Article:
This is the question that many UK universities are wrestling with at the moment, the Government’s recent announcement that EU students will continue to be able to access the tuition loan for a further year has kicked the can a little further down the road, but it is clear there is not much more road available.
When the Government finally issued the long-awaited White Paper outlining the Government’s negotiating position (even though their own party basically destroyed the position within 48 hours) it became clear that if we get what we want we will stay in the Erasmus programme, and that there will be an easy route for EU students to get the necessary paperwork to come and study. Both positive developments.
However, it is equally clear that EU students will not be able to continue to access their tuition loan, and without access to that loan the number of students able to afford to come and study here (even if fees are held at £9,250 for EU students) will tumble, probably dropping by around 85%.
So that means there are going to be around 100,000 mobile English-speaking students who won’t be coming to the UK. But one has to assume that a good percentage would still want a UK degree and UK experience if it were available. So, the challenge is how a UK university can offer this.
Universities also should use this shake up in the status quo to see if new models could also provide a solution to increasing the number of non-EU international students able to study with them.
We believe there are a number of methods that UK universities should be considering, some obvious, and some maybe less so. These include:
- A Presence in Europe. An increasing number of UK universities are now planning to go down this route, and it has obvious advantages (as well as risks). If you are able to establish yourself in a student friendly market, you will not only have a base to continue to offer programmes to EU students, but also potentially an ability to mitigate the risks of losing research funding, and create a hub for attracting international students from markets that it has been difficult to target in the past.
We are seeing lots of models under consideration, from acquisition, to joint venture to the establishment of a “campus within a campus” partnership model. One comment I would make based on the projects we have seen is that the level of cash investment required is a lot lower than I had thought.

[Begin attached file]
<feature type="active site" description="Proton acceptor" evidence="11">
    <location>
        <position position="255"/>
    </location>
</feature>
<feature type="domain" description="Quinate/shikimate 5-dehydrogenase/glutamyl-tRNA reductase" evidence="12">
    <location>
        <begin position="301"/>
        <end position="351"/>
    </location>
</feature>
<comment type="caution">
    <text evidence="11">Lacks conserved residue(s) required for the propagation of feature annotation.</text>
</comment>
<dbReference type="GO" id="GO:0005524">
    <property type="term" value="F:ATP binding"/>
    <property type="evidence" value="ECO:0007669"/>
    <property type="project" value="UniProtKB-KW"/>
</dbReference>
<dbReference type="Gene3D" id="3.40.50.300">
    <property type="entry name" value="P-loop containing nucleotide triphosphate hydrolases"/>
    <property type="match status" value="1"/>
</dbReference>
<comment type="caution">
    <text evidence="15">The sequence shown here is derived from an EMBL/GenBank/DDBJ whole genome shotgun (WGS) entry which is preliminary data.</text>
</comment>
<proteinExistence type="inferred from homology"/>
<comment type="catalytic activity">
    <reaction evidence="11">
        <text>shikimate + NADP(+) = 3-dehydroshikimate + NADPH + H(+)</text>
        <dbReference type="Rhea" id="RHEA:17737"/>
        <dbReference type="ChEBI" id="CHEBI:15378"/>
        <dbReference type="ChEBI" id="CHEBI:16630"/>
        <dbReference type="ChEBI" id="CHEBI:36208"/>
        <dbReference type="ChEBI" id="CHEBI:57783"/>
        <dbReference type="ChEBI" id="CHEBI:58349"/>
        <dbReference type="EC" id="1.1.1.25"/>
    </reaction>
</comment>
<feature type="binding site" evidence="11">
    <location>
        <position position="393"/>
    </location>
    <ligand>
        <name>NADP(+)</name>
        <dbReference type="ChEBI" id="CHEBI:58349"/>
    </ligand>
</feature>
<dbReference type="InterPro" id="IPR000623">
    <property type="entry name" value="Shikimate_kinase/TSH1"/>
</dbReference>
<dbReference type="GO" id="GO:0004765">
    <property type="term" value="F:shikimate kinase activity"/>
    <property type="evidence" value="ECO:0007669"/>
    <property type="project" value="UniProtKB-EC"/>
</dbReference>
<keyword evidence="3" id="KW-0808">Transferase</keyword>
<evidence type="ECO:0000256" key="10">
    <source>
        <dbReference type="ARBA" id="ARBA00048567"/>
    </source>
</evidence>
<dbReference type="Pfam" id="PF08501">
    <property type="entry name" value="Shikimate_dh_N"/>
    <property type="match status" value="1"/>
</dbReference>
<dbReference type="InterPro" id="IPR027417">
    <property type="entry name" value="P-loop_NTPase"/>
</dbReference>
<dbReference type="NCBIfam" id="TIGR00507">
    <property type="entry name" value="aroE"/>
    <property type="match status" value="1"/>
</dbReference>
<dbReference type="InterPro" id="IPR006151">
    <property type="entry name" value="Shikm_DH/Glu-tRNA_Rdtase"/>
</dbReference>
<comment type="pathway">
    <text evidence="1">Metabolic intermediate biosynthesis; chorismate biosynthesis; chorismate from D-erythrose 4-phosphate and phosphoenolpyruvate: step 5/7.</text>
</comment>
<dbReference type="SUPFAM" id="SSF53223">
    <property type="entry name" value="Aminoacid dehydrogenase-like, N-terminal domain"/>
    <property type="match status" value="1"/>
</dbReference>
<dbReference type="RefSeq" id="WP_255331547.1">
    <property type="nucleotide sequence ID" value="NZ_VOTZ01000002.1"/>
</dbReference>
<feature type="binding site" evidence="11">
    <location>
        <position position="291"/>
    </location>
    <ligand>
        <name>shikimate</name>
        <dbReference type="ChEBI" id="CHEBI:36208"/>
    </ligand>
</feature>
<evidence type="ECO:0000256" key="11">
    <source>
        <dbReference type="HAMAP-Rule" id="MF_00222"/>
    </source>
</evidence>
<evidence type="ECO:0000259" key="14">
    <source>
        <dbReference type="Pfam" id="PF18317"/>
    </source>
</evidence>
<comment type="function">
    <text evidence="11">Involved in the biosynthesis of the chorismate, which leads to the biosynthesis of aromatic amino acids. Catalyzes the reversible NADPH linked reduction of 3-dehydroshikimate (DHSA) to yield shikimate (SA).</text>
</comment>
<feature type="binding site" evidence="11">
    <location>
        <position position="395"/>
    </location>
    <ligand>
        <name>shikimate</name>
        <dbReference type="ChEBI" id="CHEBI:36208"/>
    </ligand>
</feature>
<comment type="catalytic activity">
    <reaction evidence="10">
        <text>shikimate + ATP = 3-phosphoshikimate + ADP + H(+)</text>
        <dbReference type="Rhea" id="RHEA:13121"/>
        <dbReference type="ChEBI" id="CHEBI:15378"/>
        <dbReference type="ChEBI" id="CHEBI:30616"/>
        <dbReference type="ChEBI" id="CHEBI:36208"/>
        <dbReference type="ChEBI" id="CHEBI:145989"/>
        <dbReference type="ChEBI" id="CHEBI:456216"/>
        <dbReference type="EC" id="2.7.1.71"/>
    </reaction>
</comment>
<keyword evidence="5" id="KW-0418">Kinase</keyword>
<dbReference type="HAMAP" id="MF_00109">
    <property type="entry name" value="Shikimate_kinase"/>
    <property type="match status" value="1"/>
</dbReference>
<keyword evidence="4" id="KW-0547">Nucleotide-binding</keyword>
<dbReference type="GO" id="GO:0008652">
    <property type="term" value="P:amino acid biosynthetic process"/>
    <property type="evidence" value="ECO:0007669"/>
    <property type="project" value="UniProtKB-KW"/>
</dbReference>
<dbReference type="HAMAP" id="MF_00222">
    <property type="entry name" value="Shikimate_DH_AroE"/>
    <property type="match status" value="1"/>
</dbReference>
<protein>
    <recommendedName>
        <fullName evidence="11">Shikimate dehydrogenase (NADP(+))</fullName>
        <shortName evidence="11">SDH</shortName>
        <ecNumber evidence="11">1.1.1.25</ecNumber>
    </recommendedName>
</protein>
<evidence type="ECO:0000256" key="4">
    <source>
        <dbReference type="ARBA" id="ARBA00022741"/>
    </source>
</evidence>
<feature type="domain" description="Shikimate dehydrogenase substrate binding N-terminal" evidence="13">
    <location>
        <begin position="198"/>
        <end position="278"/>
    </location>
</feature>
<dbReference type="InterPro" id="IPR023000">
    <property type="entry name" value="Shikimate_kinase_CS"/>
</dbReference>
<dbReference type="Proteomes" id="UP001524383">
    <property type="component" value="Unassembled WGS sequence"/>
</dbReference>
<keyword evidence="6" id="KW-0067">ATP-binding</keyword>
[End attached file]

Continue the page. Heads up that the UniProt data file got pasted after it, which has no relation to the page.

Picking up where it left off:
- Dual Degree Programmes, in all their various flavours, either delivered exclusively in the partner university, or based on a mobility model (2+1, 3+1 or 1+1). With the right partner this can give good numbers, we have recently been developing projects with guaranteed numbers in the hundreds.
- Feeder Programmes. We are looking at developing these with a number of private universities in key EU markets, their students would be able to complete the first part of their degree in a lower cost market before coming to the UK for the last year of their degree. We also think there could be scope to develop these relationships to provide a route for non-EU students who would either not have the English or financial means to come to the UK for a full programme. For example, they could do a Foundation year in the feeder university to get English level up etc before coming to the UK.
- Articulation Routes. We are also looking at developing partnerships between universities in Europe offering UG provision, with UK universities offering Masters programmes, if the partnership consists of more than this (mobility and research) and is nurtured properly and the complete package marketed to certain international markets, we think this can provide a good number of students.
I also believe that BREXIT may offer colleges the chance to develop their HE offering to EU students, they will be able to deliver courses at a much lower cost than universities, and that is finally going to give them some competitive advantage. We are already discussing this potential development with some of the biggest recruitment agents in the EU who believe there will be a demand for this type of provision.